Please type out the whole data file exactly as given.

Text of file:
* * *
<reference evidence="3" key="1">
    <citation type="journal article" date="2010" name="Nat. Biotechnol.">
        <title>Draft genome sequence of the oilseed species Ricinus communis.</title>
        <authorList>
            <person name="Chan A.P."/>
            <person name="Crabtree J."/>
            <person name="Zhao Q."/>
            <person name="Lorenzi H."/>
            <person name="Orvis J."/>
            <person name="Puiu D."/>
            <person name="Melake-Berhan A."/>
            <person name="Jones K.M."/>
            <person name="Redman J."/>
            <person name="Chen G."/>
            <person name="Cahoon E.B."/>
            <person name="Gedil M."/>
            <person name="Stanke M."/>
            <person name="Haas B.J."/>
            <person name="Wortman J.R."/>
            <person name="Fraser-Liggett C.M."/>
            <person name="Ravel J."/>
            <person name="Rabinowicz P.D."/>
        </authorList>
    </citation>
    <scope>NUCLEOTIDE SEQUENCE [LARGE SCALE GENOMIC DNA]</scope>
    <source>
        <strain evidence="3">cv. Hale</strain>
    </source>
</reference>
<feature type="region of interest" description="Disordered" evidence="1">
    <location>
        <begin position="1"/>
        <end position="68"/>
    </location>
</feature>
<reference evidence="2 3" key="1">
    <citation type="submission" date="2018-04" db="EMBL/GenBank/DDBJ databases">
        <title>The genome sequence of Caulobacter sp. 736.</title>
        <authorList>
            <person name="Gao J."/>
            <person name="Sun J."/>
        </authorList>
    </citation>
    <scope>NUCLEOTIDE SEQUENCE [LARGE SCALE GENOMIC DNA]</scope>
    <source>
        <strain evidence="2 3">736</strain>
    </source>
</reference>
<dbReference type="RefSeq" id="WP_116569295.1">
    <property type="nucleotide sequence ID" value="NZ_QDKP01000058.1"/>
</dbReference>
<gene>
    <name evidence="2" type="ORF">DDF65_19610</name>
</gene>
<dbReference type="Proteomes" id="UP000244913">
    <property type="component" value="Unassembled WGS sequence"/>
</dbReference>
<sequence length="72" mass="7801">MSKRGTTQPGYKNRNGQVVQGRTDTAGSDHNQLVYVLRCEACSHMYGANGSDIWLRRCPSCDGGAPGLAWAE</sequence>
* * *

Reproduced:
<reference evidence="3" key="1">
    <citation type="journal article" date="2010" name="Nat. Biotechnol.">
        <title>Draft genome sequence of the oilseed species Ricinus communis.</title>
        <authorList>
            <person name="Chan A.P."/>
            <person name="Crabtree J."/>
            <person name="Zhao Q."/>
            <person name="Lorenzi H."/>
            <person name="Orvis J."/>
            <person name="Puiu D."/>
            <person name="Melake-Berhan A."/>
            <person name="Jones K.M."/>
            <person name="Redman J."/>
            <person name="Chen G."/>
            <person name="Cahoon E.B."/>
            <person name="Gedil M."/>
            <person name="Stanke M."/>
            <person name="Haas B.J."/>
            <person name="Wortman J.R."/>
            <person name="Fraser-Liggett C.M."/>
            <person name="Ravel J."/>
            <person name="Rabinowicz P.D."/>
        </authorList>
    </citation>
    <scope>NUCLEOTIDE SEQUENCE [LARGE SCALE GENOMIC DNA]</scope>
    <source>
        <strain evidence="3">cv. Hale</strain>
    </source>
</reference>
<feature type="region of interest" description="Disordered" evidence="1">
    <location>
        <begin position="1"/>
        <end position="68"/>
    </location>
</feature>
<reference evidence="2 3" key="1">
    <citation type="submission" date="2018-04" db="EMBL/GenBank/DDBJ databases">
        <title>The genome sequence of Caulobacter sp. 736.</title>
        <authorList>
            <person name="Gao J."/>
            <person name="Sun J."/>
        </authorList>
    </citation>
    <scope>NUCLEOTIDE SEQUENCE [LARGE SCALE GENOMIC DNA]</scope>
    <source>
        <strain evidence="2 3">736</strain>
    </source>
</reference>
<dbReference type="RefSeq" id="WP_116569295.1">
    <property type="nucleotide sequence ID" value="NZ_QDKP01000058.1"/>
</dbReference>
<gene>
    <name evidence="2" type="ORF">DDF65_19610</name>
</gene>
<dbReference type="Proteomes" id="UP000244913">
    <property type="component" value="Unassembled WGS sequence"/>
</dbReference>
<sequence length="72" mass="7801">MSKRGTTQPGYKNRNGQVVQGRTDTAGSDHNQLVYVLRCEACSHMYGANGSDIWLRRCPSCDGGAPGLAWAE</sequence>